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At least around here, in Costa Rica, it is common practice to avoid drinking cold drinks while drinking hot soup. I never questioned this (but didn't really care about it). Apparently it is, well, bad to mix two different-temperature drinks.

Is there any truth to this?

  • Where is "here"? – Mark Henderson Jan 7 '13 at 4:29
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    Costa Rica, Central America, in the middle of nowhere XD – Dr. Nobody Jan 7 '13 at 4:31
  • This piece of wisdom was also passed on to me, in the UK. And just like the answer given below, the reason told to me was "its bad for your teeth" – Jamiec Jan 7 '13 at 14:40
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Try putting hot water in a glass, empty it and then pour ice cold water in it. It is very likely it will break. The rapid change in temperature causes non-even contractions of the material and makes it break.

This happens to the enamel in your teeth. Although it does not need to break, since the temperature difference is not so extreme, it may weaken the enamel and make it easier for tooth cavities to form.

Here is a scientific paper which explains it more rigorously

http://jdr.sagepub.com/content/51/2/461.abstract

Abstract as follows:

This paper presents the results of experiments conducted with extracted human and bovine teeth. The teeth were subjected to thermal cycling at temperatures between 140 and 90 F. The results offer conclusive evidence that thermal fracture may be induced by the thermal stresses caused by the temperature cycling. Less than 3,000 thermal cycles cause severe cracking or the propagation of cracks previously existing in the teeth, or both.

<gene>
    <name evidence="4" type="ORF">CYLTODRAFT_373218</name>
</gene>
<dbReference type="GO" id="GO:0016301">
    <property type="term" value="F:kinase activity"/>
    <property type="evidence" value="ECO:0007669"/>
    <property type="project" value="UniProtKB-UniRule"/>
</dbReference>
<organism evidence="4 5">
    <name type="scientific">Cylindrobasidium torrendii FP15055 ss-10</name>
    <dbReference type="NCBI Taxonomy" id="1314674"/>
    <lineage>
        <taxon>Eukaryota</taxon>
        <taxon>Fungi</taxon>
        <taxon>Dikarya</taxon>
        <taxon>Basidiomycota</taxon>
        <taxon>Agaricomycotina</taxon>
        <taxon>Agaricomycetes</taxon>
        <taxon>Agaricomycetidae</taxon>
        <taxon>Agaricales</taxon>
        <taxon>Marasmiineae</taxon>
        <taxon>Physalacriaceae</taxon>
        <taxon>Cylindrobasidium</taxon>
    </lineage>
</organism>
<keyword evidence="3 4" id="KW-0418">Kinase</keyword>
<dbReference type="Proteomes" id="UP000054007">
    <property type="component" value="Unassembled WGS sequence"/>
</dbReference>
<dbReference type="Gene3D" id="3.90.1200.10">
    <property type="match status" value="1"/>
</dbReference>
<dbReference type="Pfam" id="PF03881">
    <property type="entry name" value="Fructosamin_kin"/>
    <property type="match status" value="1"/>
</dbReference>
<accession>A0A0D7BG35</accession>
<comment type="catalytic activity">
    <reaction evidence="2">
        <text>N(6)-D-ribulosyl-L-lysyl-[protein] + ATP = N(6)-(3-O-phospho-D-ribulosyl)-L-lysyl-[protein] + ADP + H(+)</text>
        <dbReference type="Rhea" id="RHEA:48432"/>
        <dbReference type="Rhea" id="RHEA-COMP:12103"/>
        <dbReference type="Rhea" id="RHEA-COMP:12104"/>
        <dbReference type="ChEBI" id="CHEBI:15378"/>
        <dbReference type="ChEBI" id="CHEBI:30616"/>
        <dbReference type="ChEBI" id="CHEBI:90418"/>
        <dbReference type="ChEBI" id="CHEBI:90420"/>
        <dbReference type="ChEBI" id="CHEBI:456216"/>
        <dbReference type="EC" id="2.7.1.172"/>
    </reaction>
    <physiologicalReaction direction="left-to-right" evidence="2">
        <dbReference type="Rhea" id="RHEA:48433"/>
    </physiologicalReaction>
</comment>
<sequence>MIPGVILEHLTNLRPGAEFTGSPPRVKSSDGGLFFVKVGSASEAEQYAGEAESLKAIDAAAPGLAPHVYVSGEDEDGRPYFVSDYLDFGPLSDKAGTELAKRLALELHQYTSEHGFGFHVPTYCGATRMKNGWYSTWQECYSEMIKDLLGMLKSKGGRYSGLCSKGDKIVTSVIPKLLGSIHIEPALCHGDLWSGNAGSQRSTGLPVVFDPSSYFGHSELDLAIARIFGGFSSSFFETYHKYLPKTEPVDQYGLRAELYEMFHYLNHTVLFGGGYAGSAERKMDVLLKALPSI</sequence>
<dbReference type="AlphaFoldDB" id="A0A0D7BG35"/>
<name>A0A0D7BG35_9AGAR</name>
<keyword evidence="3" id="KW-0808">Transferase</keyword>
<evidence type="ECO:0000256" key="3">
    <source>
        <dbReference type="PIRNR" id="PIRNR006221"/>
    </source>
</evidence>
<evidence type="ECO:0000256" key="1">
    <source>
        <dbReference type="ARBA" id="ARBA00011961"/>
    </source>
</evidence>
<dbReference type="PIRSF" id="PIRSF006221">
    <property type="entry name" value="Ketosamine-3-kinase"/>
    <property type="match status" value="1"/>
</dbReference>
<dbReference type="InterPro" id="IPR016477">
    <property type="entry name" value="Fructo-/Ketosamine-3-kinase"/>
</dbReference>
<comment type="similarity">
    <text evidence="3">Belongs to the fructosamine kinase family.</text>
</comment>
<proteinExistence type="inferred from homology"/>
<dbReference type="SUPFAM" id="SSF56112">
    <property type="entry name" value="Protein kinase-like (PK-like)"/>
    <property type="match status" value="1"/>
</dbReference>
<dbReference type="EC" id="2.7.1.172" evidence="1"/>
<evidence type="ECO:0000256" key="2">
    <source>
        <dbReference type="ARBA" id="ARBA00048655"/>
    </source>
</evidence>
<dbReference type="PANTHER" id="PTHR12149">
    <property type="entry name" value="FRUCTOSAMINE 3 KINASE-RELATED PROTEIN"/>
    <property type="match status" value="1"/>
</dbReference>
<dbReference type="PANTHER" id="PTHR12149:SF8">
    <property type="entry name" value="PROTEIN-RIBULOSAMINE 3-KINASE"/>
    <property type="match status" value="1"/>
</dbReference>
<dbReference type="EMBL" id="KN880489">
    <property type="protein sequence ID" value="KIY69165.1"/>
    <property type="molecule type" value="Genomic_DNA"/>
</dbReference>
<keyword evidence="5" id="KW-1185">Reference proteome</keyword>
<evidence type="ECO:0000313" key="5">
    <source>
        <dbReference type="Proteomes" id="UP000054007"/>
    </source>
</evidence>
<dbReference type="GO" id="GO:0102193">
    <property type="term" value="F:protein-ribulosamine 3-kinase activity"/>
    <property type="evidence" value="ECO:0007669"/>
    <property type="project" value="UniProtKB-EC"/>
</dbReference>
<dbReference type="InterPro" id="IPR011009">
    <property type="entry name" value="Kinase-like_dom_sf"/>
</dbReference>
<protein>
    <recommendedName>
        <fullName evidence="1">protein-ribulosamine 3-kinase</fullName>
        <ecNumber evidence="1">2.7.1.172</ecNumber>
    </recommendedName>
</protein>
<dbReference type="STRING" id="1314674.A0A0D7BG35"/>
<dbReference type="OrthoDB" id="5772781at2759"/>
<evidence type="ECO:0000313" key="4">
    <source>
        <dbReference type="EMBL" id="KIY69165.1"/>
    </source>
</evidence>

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    I wonder...would the results be as significant if they did a study of the effects on teeth in live subjects instead of on extracted teeth? I know they're compositionally the same, but nature is full of surprises. – called2voyage Apr 29 '16 at 19:20
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    I don't have access to the full text of this paper at the moment. From the abstract, they varied temperature from 90°F to 140°F. Did the damage occur at all temperatures? Because a typical hot soup is going to be nowhere near 140°F when it enters the mouth. Also, the papers that cite this one suggest that the teeth were held at the temperature for at least 50 seconds, whereas a person eating soup would only have the hot liquid against their teeth for a fraction of that time. – ESultanik Sep 7 '16 at 12:34

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